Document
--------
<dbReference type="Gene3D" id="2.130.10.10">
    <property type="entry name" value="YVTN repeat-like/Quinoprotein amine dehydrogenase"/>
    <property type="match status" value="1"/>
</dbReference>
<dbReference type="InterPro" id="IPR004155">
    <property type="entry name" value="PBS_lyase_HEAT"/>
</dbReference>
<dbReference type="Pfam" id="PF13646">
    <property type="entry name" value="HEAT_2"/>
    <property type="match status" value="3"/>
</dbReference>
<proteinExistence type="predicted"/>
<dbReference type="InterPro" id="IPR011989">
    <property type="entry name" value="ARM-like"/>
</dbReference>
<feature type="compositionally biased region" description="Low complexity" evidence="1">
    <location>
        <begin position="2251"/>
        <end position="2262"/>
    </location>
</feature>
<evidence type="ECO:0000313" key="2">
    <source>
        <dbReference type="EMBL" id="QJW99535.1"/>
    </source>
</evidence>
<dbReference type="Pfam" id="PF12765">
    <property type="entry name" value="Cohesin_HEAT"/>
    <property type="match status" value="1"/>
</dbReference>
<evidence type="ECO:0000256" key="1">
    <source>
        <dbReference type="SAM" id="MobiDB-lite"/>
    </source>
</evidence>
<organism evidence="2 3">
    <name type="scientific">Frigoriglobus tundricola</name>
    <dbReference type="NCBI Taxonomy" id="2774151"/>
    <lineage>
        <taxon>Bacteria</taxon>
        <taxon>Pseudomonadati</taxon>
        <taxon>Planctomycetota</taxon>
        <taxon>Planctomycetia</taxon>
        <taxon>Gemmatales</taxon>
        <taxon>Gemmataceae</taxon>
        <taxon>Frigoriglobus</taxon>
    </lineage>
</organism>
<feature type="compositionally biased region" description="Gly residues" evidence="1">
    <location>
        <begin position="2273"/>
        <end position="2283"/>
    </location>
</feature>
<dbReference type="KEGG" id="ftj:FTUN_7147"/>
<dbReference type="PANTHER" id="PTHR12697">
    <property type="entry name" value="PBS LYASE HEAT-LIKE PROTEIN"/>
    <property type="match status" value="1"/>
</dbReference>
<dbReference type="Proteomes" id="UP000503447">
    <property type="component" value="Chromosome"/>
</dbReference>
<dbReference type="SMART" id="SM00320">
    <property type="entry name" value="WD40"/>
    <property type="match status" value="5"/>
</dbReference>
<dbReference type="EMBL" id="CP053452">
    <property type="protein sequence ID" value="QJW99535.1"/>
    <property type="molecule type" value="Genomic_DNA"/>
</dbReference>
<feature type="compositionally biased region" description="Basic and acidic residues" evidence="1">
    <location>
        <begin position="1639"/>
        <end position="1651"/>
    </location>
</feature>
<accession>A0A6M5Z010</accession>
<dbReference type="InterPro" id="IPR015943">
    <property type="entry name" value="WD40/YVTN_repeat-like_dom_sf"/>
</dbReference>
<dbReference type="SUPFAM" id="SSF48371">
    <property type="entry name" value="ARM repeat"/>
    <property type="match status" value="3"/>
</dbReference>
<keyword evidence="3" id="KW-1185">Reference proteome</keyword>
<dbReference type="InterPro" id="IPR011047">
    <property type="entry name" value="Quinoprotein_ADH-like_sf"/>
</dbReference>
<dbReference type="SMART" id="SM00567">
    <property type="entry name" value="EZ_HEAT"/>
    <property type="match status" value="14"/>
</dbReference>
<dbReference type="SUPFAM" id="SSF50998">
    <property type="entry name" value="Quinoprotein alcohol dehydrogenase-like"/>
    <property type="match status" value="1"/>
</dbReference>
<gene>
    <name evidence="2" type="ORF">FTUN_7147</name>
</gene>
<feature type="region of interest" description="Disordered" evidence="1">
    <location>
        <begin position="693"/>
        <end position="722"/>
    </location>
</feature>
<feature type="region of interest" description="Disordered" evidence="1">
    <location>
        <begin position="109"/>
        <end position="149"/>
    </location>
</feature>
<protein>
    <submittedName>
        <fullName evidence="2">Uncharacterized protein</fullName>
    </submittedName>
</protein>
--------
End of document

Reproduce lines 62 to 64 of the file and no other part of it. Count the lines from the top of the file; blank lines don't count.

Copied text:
</dbReference>
<dbReference type="SMART" id="SM00320">
    <property type="entry name" value="WD40"/>